Read More
Crusaders take Homecoming win
Oct04

Crusaders take Homecoming win

One of the most important things about Homecoming is the big football game. This past weekend, UMHB faced off against its nationally nineteenth  ranked opponent, Louisiana College. To most people’s excitement, the Cru rolled to a 36-10 victory. Senior business major Stacy Hillin was excited about the outcome.  “It was a really close call, but they did really well. When I arrived at the game, they were losing 10-0, so I was a little scared, but we were able to stop Louisiana after the first quarter. I’m so proud of our team.” So far this season, UMHB is 4-0 overall and has a 3-0 mark in the American Southwest Conference. Not only does the team lead the all-time series 11-0, but the Cru has won 23 consecutive regular season home games. Junior exercise and sport science major offensive lineman Rudy Nerio said, “We’ve done really well overall. But, with the talent we have, I know we can do even better.”  The games have been pretty close so far, but senior sport management major and linebacker Javicz Jones said, “We’ve had a lot of close ball games which I think makes us play much better as a team.”   Compared to last season, the team is considerably different. Leadership roles have passed on to others since the 2010-2011 seniors graduated.  Junior exercise and sport science major and wide receiver Geoffrey Myles said, “This season we have a lot more athletes and multiple weapons on both sides of the ball. The team is definitely improving every day.” To get the players motivated and prepared, Head Coach Pete Fredenburg and his three assistant coaches and two coordinators run the team through a variety of practices. Fredenburg said, “Daily practice is very demanding, and we practice with great tempo and effort so that our players will look forward to the games because they have been prepared so well.”  The team describes practice as “hot”, “intense” and “fast.” Myles said, “A daily football practice consists of stretching, special teams, individual drills by position, hitting drills and offense against defense.” Practice usually lasts three hours Tuesday through Thursday. Not only does the team spend hours practicing and running drills, but they watch videos as well. They are used so players can study what they’re doing wrong or what they need to work on. Nerio said, “We watch film so we can critique what we do and see how we can fix things. The coaches are perfectionists, which is a good thing. Every detail is captured in the film so we can study it. They don’t want us to be just average, but to reach our full...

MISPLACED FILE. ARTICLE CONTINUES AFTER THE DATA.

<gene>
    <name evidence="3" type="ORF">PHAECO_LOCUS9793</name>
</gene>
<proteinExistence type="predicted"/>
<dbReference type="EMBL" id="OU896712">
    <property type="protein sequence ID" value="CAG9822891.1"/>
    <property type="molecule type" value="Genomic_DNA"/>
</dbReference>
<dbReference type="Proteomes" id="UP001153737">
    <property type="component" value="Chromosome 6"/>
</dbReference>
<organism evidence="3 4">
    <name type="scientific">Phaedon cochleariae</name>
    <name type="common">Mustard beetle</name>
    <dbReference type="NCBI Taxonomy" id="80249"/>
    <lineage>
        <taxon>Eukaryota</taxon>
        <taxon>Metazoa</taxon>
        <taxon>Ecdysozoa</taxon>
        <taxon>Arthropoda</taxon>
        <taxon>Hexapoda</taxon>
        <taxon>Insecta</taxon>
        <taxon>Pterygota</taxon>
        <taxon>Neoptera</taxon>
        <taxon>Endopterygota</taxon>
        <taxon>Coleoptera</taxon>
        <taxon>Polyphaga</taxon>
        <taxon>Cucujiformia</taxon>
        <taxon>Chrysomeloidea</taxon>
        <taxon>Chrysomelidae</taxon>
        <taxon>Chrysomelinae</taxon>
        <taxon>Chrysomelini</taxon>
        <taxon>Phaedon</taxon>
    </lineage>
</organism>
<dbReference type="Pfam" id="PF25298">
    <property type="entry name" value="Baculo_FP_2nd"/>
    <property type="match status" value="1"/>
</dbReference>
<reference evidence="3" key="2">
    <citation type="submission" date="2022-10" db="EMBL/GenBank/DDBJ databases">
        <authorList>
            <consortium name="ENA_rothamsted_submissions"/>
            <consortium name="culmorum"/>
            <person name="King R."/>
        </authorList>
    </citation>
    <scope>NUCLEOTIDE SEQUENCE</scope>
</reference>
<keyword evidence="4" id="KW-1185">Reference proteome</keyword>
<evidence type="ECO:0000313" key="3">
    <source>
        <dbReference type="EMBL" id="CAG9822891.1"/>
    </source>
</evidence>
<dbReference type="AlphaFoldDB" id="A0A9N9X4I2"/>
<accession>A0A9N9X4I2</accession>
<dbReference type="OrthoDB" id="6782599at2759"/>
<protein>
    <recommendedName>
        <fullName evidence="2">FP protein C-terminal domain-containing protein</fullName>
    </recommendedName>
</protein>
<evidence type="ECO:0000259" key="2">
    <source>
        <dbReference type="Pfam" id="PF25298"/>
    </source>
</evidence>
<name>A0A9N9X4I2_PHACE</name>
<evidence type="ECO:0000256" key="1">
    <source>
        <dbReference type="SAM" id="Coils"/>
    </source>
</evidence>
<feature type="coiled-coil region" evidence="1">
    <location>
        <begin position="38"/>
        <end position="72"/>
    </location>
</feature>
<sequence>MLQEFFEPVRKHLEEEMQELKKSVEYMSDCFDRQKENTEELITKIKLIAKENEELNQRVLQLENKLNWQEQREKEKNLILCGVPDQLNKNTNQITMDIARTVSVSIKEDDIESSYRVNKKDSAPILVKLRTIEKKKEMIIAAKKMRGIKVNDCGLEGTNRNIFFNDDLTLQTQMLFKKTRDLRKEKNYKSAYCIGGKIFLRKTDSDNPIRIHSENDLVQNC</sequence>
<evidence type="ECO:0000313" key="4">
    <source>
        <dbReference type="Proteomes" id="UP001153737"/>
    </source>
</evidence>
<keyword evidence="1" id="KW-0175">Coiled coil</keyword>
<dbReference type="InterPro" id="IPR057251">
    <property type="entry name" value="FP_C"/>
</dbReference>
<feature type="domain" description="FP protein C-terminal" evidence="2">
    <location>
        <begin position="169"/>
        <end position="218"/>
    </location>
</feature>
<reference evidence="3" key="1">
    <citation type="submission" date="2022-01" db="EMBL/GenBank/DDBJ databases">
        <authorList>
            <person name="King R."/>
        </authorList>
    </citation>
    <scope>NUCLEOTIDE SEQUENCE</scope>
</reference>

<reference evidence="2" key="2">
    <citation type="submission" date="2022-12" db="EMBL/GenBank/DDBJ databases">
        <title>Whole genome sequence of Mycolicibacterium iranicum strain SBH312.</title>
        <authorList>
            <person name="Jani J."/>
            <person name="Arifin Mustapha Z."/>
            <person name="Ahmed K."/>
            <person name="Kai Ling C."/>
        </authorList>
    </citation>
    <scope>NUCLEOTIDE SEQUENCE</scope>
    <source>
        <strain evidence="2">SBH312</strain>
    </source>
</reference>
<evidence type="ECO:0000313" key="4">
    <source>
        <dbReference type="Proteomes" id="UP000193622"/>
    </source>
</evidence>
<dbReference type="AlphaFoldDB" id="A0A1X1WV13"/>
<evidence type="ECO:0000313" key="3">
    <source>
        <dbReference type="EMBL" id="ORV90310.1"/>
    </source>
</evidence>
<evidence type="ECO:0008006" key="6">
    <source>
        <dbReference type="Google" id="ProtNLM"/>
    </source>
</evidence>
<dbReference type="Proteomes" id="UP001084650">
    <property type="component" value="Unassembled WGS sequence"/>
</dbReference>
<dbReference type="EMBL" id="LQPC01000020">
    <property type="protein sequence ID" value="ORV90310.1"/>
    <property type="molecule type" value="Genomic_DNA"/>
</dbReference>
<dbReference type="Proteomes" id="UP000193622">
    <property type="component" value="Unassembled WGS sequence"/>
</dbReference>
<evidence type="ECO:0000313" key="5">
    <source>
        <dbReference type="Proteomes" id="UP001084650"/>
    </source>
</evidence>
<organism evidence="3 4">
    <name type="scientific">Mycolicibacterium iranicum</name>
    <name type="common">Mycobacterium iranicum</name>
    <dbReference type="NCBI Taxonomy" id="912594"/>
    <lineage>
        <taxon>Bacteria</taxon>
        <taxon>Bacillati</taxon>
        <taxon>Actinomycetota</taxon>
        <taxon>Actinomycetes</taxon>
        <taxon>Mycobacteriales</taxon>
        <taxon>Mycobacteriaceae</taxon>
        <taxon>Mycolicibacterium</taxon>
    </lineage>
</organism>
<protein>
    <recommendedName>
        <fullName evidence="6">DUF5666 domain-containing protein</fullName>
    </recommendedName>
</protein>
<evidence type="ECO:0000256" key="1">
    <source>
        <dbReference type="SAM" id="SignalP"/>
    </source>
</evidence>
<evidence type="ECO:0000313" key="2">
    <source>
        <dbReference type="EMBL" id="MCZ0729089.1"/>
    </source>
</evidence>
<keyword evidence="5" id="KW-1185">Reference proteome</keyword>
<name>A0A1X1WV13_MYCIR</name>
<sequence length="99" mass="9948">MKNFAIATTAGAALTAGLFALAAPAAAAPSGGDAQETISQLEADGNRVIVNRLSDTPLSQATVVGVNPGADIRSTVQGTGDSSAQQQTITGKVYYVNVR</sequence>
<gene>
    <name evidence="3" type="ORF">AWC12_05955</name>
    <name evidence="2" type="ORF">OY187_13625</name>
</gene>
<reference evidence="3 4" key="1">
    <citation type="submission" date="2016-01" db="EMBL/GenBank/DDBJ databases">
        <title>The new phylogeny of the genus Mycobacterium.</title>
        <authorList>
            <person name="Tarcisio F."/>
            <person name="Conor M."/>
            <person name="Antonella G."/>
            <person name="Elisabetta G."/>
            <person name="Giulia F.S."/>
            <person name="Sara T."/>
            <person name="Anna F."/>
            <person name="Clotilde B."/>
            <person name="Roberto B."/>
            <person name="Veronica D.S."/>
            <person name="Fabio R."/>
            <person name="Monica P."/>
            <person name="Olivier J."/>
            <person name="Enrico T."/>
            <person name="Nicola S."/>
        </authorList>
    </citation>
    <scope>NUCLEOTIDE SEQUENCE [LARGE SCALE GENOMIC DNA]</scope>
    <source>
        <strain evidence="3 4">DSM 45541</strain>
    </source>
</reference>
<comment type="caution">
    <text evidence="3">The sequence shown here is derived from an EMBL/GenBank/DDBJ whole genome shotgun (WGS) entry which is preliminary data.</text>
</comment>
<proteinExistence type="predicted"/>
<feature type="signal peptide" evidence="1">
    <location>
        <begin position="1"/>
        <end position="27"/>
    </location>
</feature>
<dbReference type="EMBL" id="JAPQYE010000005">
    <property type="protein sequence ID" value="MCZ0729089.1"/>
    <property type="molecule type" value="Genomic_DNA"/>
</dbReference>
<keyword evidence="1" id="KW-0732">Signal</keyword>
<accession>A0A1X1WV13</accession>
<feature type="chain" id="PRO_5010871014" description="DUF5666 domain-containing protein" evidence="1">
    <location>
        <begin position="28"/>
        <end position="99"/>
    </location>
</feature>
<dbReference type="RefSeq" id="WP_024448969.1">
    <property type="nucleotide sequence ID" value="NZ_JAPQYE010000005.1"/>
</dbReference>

Read More

Lady volleyball steps up performance with eight-game win streak

Lady Cru volleyball is off to a great start as they hit mid-season stride and open up conference play with an ASC record of 7-1. As the team gets in to a crucial part of the season, head coach Robert Frost reminds his team of what he likes to call the intangibles. “(We) have to get our hearts right, our minds right, and our attitudes right.” The success the team has earned so far can only be attributed to the stability that he has brought to them, the camaraderie the women have formed and their focus on Christ. Frost hopes the team, “(Keeps) focus on God and grows as people.” He is amazed to have these hopes answered when he sees players round up for voluntary prayer before every match and can testify that “God is working this year in many ways.” Outside hitter and sophomore exercise and sport science major Morgan Baker shares her take on the Lady Cru tactics as they finish out the season. “We take one game at a time, playing our hardest and giving all the glory to God,” she said. By the numbers, the volleyball team is doing far better than last year. Senior exercise and sport science major and setter Anissa Garcia has almost surpassed last year’s total assists with 561 just halfway through the season.  Of her achievement she said, “I can’t focus on my own stats. I’m too proud of the team as a whole; the rest is just icing on the cake.”  Statistically, Baker has been an up-and-coming versatile threat on the court posting more than 100 kills and leading the team in digs with just over 200. Additionally, senior Sara Hayward has been a huge presence on defense leading the team with 34 total blocks.  The Lady Cru has an overall record of 12-3 so far of the 29 games in the regular season; with this kind of pace hopes are high to compete in the ASC Tournament in November. However, HSU and McMurry continue with a flawless ASC record. Coming off a rough season last year with an overall record of 10-21, talk of playoffs this early in the season is a good sign.  An excited Baker said, “We hope to win as many as possible and are striving for first in our division so we can host the conference tournament.” Garcia commented on the impact that bringing the ASC tournament home would make. “It would be a huge advantage to look forward to, and it has been in the back of our minds since the beginning of the season. It would be an amazing experience to...

Read More
Goals high with national and regional ranks
Oct04

Goals high with national and regional ranks